On June 4th the Free Word Centre in Farringdon held a translation pitch, where translators pitched works of foreign literature that they would like to translate into English, and samples of the works were read out. One thing particularly striking about the event was how far the Bulgarian work, the novel Ruin by Vladimir Zarev, stood out from the others. Whilst most of the works pitched were reasonably popular in their own countries, Zarev’s novel, pitched by Angela Rodel, was a seminal Bulgarian work, from an author described by the Elizabeth Kostova Foundation in Sofia as ‘Bulgaria’s leading contemporary writer of fiction’. It follows an aging academic who loses everything he loves to forces weaker, but more worldly, than himself, such as losing his wife to a younger misogynist; in his decline the reader can also picture the fall of the Soviet Union. The plot switches between this main character and an entirely different story, and it soon becomes clear that this other story is being written by the main character himself, when elements of his own life appear in the story. Ruin is a bestseller in Germany, is being made into a film and, according to Rodel, has been named as one of the most significant works about the fall of the Soviet Union.
It therefore seems pretty weird that this novel hasn’t yet been translated into English. It’s unclear why this is the case. One potential explanation could be Bulgarian novels’ comparative lack of heritage compared to other European countries, since poetry has traditionally been the main focus of Bulgarian literature. Therefore, Bulgaria has a wealth of well-known poets. For example, the works of the 18th-century Bulgarian poet Hristofor Zhefarovich were at the forefront of the South Slavic Revival, whilst more modern Bulgarian poets have played a great role in Bulgarian life. For example, the late Valeri Petrov was a hugely popular Bulgarian poet who also worked in the Grand National Assembly and was editor-in-chief of a satirical newspaper. Petrov also worked as a translator, and the director of the school linked to the Bulgarian embassy described Petrov’s feat as a great national service, as his translation were the first truly idiomatic Bulgarian translations of Shakespeare, so the wider Bulgarian public was able to appreciate the beauty of Shakespeare’s language beyond clunky literal translations. Petrov is a great example of the importance of poetry in Bulgarian life, and perhaps demonstrates the lesser importance of novels.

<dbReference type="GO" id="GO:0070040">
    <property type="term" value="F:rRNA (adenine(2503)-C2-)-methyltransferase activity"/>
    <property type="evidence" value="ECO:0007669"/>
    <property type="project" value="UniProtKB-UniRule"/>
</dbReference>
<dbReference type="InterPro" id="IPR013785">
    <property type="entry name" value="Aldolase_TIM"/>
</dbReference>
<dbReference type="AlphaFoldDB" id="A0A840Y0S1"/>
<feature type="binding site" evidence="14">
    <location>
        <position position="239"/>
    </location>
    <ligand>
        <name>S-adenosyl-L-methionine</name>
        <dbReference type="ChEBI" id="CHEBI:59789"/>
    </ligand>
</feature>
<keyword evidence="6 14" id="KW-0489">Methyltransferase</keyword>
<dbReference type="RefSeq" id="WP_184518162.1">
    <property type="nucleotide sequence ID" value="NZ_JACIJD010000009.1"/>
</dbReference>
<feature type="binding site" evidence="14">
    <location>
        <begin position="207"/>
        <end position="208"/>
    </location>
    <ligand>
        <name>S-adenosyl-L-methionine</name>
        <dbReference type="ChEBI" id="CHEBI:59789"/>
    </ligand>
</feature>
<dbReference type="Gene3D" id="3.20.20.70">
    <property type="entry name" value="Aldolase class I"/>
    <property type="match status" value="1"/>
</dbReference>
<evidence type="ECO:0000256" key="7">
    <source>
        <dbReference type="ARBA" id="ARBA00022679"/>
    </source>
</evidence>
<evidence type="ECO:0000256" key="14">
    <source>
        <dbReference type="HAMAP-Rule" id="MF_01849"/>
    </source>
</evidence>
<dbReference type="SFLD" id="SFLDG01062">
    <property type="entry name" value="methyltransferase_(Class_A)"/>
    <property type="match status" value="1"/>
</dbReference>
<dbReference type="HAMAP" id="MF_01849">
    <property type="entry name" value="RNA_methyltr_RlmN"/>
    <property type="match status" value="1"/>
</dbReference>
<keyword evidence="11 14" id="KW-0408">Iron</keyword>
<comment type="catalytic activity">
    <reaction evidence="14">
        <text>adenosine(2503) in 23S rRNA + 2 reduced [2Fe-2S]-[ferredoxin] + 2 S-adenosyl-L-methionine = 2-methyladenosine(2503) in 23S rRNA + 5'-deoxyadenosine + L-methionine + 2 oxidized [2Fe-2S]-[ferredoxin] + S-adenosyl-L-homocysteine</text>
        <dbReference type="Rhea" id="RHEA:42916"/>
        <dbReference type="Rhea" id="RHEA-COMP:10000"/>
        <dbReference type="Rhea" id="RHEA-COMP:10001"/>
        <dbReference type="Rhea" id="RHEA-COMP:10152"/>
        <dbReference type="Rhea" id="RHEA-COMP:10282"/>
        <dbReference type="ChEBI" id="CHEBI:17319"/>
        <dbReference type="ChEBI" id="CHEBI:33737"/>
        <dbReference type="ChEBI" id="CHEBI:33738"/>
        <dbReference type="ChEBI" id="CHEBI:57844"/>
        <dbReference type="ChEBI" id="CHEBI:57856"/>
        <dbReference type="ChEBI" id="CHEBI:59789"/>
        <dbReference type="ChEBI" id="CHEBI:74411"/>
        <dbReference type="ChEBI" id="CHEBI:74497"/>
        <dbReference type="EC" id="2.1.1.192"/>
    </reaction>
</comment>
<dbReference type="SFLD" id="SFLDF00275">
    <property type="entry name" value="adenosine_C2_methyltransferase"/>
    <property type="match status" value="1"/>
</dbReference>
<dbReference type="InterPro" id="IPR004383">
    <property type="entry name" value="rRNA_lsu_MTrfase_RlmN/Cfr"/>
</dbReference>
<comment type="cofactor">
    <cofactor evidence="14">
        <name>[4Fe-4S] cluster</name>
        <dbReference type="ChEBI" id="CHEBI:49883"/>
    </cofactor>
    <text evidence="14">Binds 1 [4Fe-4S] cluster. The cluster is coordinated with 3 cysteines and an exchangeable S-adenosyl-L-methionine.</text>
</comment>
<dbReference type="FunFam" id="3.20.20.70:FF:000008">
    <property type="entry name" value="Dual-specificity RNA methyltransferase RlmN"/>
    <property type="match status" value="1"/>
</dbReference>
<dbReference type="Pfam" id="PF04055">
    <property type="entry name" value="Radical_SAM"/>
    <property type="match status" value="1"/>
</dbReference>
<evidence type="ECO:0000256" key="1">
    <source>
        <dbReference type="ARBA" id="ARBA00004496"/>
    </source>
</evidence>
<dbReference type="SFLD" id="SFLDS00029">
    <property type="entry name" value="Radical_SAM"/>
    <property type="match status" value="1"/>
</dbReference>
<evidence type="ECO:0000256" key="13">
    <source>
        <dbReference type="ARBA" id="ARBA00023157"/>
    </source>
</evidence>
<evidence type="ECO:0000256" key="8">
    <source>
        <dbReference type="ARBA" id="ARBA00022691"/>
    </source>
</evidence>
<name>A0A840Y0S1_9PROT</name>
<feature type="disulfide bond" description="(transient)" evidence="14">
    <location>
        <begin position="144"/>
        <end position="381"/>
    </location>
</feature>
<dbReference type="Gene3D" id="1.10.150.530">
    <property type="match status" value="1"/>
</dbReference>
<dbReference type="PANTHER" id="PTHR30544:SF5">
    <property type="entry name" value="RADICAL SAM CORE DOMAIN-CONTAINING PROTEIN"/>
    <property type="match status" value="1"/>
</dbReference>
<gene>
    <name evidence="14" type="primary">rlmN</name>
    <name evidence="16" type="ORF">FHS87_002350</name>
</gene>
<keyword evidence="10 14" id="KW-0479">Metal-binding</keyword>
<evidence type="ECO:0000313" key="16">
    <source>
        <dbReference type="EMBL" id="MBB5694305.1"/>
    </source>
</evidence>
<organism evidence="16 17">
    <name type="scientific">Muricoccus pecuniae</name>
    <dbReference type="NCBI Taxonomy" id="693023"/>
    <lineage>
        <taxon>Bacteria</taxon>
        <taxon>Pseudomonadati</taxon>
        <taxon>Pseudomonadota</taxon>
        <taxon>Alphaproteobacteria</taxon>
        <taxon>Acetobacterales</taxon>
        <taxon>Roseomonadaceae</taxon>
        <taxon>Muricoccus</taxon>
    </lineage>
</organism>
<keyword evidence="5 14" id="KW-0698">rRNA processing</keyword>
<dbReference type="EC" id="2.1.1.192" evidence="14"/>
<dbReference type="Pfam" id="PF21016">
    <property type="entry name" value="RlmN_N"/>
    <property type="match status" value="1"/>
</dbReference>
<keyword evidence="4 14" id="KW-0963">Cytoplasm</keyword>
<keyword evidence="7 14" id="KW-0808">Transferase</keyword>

Another reason why Ruin hasn’t yet been translated into English could be the effects of the Soviet era on Bulgarian literature. The arts were run by the state administration, and were viewed as solely a means to educate. Therefore, some writers, such as Dimitar Dimov, were forced to revise their novels to make them more communist, while other writers that opposed the state, like Dimitar Talev, were exiled to the provinces. Perhaps due to the small size of Bulgaria, this control and censorship of the arts was in general more effective than in larger totalitarian states. This censorship meant that the relatively new tradition of Bulgarian novels was unable to gain momentum and obtain as much success overseas.
So what’s the future of Bulgarian literature in the UK? To begin with, we need remove any stigmas attached to foreign literature. Ruin is a bestseller in Germany and there is a wealth of literature written in other languages that we may never get to experience. However, organisations like the Elizabeth Kostova foundation and the Bulgarian Cultural Institute in London are working to promote Bulgarian literature in the UK, and Rodel did win the translation pitch, so Ruin could still be a bestseller in the UK too.